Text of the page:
On Saturday June 14 I was picked up by a relative so I could go to my uncle’s wedding, which was a lovely event and I sat with my other grandmother (groom’s mother). I spent the night at my parents’ home and my brother drove me back to the farm after church with them.  That Sunday afternoon Aunt Muriel and Uncle John came down with my cousin Gayle and we girls had a good visit.  By this time, Grandma and I were wearing on each others’ nerves, and I noted in the diary I started to read Norman Vincent Peale’s “Power of Positive Thinking.” I was probably acting like a normal, self-centered teen-ager, which I’m sure was difficult for her. I didn’t sympathize then, but for her age and declining health, the stresses in her life and still being in deep grief over the death of her sonin WWII, she was doing better than I realized then.

The big activity of June 16 was cleaning the house and ironing clothes and in the evening I walked in the bean field and watched the men making hay. I’m sure I wished I was at the skating rink or movie, although I didn’t write that. Finally, someone my own age showed up.  On the evening of June 17 friends from high school/college—Sylvia, Sharon and Lynne drove down from Mt. Morris to see me and I wrote we had a lot of fun talking.

Uncle Leslie and Aunt Bernice would come out from Chicago about once a week and all of 5 of us would go to Dixon to eat and shop for groceries, and Bernice and I would chat while Leslie talked to his parents.  She often brought cake or cookies with her.

One rather interesting “social” event was meeting a woman, Mrs. Sharkey, on Sunday morning June 22 when I drove to Dixon, and I attended a Catholic Mass with her at St. Patrick’s  (my first and only until 2017) and she loaned me her prayer book.  She was a widow and invited me to her apartment for coffee, and I note in my diary that her china was the same pattern as Grandma’s.  In late summer 1960 I went to Dixon to the store where she worked and bought my everyday china from her. A sweet memory of a dear Christian woman.

It’s not clear from my diary why I was in Dixon on a Sunday morning, probably looking for the Church of the Brethren thinking I'd see friends from college, but later that day I drove to Mt. Morris, had supper with my other grandparents because no one was home at my parents.  Perhaps I just wanted a bath (we still had no indoor plumbing at the farm).  I recorded that my Aunt Lois (who died this last December at 91) had a baby girl the day before (that would be cousin Rhonda) and that I drove my Dad’s new red Ford Ranchero.  Dad never removed the keys from his cars, so I suppose I just hopped in and went for a joy ride stopping to talk to people I knew!

On June 25 Grandma wanted to see Dr. Boyle in Mt. Morris so we drove there and I had a chance to visit with my girlfriend, Lynne.  On many days I wrote that I walked down the lane to the neighbors after supper. Often they would give me fresh produce from their garden which I would work into my menus  Addie and Dale were 38 and 39 (died in 2016 and 2017),  had four adorable children and were fun to be around.  I also went to church and their Sunday School class, really old folks like 30 or 40, and I don’t mention meeting anyone my age.  I also visited an immigrant couple, Dora and Zieg, down the other lane who were learning English by watching TV (my grandparents didn’t have a TV).  On June 30, two sisters-in-law of my boyfriend stopped to visit me at the farm.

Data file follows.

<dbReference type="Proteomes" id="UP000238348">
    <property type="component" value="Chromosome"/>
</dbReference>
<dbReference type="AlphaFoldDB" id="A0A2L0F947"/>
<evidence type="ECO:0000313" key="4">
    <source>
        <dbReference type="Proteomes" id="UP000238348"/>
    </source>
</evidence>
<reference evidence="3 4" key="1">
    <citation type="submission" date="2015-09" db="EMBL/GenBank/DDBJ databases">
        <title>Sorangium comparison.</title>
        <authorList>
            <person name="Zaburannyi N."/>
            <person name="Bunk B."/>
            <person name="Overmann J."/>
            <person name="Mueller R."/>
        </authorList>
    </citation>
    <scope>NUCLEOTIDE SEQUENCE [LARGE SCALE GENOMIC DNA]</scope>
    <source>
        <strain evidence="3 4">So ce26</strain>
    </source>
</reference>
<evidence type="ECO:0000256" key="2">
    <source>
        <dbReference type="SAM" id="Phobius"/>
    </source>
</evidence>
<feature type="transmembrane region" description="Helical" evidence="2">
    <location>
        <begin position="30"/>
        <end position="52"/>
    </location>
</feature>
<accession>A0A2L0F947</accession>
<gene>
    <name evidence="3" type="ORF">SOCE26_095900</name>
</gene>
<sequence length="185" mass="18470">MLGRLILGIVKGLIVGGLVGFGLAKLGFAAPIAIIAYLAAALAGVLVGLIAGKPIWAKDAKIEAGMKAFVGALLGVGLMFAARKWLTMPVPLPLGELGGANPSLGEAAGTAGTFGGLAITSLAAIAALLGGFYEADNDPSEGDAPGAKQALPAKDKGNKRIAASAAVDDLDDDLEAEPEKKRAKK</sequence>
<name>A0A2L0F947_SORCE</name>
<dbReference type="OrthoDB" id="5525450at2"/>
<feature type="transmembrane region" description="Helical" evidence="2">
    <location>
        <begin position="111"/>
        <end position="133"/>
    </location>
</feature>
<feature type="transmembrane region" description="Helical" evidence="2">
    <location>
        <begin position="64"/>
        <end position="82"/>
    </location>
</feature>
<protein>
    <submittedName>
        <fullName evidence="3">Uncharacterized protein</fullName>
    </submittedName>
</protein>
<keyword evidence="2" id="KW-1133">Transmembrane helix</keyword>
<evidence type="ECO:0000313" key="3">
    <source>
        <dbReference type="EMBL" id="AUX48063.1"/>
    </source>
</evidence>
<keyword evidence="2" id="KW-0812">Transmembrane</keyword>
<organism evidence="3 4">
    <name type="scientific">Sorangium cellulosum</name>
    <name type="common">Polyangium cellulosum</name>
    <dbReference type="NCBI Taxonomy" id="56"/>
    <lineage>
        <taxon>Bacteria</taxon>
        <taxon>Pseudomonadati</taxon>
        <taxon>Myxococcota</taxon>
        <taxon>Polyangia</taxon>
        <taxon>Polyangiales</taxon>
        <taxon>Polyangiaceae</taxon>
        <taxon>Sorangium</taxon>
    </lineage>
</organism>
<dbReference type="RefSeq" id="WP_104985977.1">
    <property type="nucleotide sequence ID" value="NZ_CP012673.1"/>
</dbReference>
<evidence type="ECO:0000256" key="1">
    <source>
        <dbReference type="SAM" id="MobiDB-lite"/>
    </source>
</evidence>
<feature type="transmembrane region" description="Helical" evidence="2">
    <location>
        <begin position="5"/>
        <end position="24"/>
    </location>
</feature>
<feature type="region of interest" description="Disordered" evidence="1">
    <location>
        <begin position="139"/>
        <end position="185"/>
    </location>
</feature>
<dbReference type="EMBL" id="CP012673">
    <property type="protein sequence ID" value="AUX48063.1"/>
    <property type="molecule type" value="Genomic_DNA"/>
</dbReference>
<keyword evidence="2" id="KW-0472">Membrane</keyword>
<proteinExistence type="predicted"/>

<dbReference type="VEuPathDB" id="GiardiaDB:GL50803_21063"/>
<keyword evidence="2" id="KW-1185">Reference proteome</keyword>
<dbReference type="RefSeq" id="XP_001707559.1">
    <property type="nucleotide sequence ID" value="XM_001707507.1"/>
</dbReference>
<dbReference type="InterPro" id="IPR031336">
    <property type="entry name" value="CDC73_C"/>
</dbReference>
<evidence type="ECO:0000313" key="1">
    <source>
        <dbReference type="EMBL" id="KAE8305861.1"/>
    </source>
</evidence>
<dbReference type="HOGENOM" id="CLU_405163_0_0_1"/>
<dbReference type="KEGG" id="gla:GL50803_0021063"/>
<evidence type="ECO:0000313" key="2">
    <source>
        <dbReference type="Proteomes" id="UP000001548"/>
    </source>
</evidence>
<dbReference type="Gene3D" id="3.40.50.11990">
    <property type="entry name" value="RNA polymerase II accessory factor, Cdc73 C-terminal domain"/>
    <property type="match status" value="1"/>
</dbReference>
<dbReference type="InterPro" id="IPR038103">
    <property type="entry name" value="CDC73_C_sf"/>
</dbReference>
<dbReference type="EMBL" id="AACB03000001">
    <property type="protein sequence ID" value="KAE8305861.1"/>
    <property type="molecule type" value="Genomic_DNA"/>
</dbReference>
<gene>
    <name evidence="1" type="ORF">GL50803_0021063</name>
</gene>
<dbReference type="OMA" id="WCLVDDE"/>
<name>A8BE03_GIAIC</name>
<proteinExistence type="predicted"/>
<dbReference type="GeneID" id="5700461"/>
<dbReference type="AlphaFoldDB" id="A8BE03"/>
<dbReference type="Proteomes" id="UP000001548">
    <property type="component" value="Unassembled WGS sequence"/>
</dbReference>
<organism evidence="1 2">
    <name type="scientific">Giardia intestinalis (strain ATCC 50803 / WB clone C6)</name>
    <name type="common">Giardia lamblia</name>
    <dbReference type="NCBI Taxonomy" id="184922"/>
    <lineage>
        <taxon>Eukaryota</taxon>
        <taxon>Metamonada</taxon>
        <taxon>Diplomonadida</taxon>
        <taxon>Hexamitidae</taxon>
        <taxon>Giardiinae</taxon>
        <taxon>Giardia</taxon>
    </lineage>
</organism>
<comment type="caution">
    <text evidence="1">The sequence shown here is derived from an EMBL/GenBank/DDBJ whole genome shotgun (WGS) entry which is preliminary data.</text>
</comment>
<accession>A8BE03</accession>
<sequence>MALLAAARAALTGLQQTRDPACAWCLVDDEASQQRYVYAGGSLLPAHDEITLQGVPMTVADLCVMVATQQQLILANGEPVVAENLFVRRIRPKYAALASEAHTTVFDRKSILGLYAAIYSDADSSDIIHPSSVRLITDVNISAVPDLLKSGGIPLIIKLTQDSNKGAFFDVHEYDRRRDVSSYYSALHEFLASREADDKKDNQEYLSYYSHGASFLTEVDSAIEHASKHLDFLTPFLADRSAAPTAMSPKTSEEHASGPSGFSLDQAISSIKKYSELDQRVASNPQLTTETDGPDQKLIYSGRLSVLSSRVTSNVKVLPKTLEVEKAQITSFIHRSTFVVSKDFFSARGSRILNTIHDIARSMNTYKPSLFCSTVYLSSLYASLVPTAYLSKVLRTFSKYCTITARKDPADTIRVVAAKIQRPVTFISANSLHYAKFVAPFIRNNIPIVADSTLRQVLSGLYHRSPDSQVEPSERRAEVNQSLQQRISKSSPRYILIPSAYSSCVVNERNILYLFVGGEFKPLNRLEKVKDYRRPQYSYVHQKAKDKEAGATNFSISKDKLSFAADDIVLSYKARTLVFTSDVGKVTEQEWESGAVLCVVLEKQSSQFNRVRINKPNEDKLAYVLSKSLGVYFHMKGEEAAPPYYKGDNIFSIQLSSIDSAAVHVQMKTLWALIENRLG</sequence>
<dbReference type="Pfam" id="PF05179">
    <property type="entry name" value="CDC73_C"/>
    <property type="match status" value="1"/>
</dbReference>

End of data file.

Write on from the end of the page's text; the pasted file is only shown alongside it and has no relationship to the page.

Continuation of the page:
On July 4 after baking a cherry pie, making a big dinner of meatloaf and baked beans and sprinkling the laundry (no permanent press then—wash, starch, dry, sprinkle, iron), I walked to the neighbors down the lane and Martha Brumbaugh came by and offered to take me to Mt. Morris, so we went after supper and I caught up with high school friends Nancy, Priscilla and Lynne to attend the July 4 talent show in Mt. Morris. Sylvia drove me back to Franklin Grove that evening. Rereading this, I am surprised at all the driving back and forth and I seemed rather casual about the transportation  arrangements.  If Sylvia hadn’t offered, how would I have gotten back to the farm? It’s about 19 miles, with hilly, winding roads, and a long lane off the high-way, or about 40 minutes. Did it ever occur to me at 18 how many people I inconvenienced?  If so, I didn’t mention it.

On July 5 I wrote I had a 4 page letter from my boyfriend and I was beginning to miss him!  How shallow is that? He’d been writing several times a week. Also I went to the garden and picked over a quart of raspberries and some rhubarb.  Then I made 2 pies.  Aunt Muriel, Uncle John, their daughter Dianne and my mother came down in the evening.  I hope I served them some pie, although I didn’t write that in the diary!

From July 7 through the 11th my entries are very short.  Sylvia and Dave came to visit, I went to the neighbors to help with a birthday party and got home at 1 .m., I cleaned a lot, baked a lot, took a pie to Dora and Zieg.

July 12 is my last entry in the diary of my summer at the farm. I baked a blueberry pie that day, Uncle Leslie and Aunt Bernice came and we went to Dixon where I bought a wedding gift for my high school friend, Tina, who had moved to Florida after our junior year.  And I mentioned no one would want this job. . . nothing I did was right, and there are no other entries.  I think my father picked me up the next day or within a few days, and I spent the rest of the summer in Mt. Morris.  And I was probably much more appreciative of my own home, my mother’s cooking, and just doing what teen-agers do.

A note on Obamacare, June 23, 2017

“But what is worse than forcing the poor to buy a product which makes millions for the wealthy investors and face a fine and jail if they don't buy it? What is worse than destroying the health and safety network of millions just so everyone can have a form of Medicaid? Strange values indeed. All yammered by the media to mislead and get Democrats another term in office.” Norma Bruce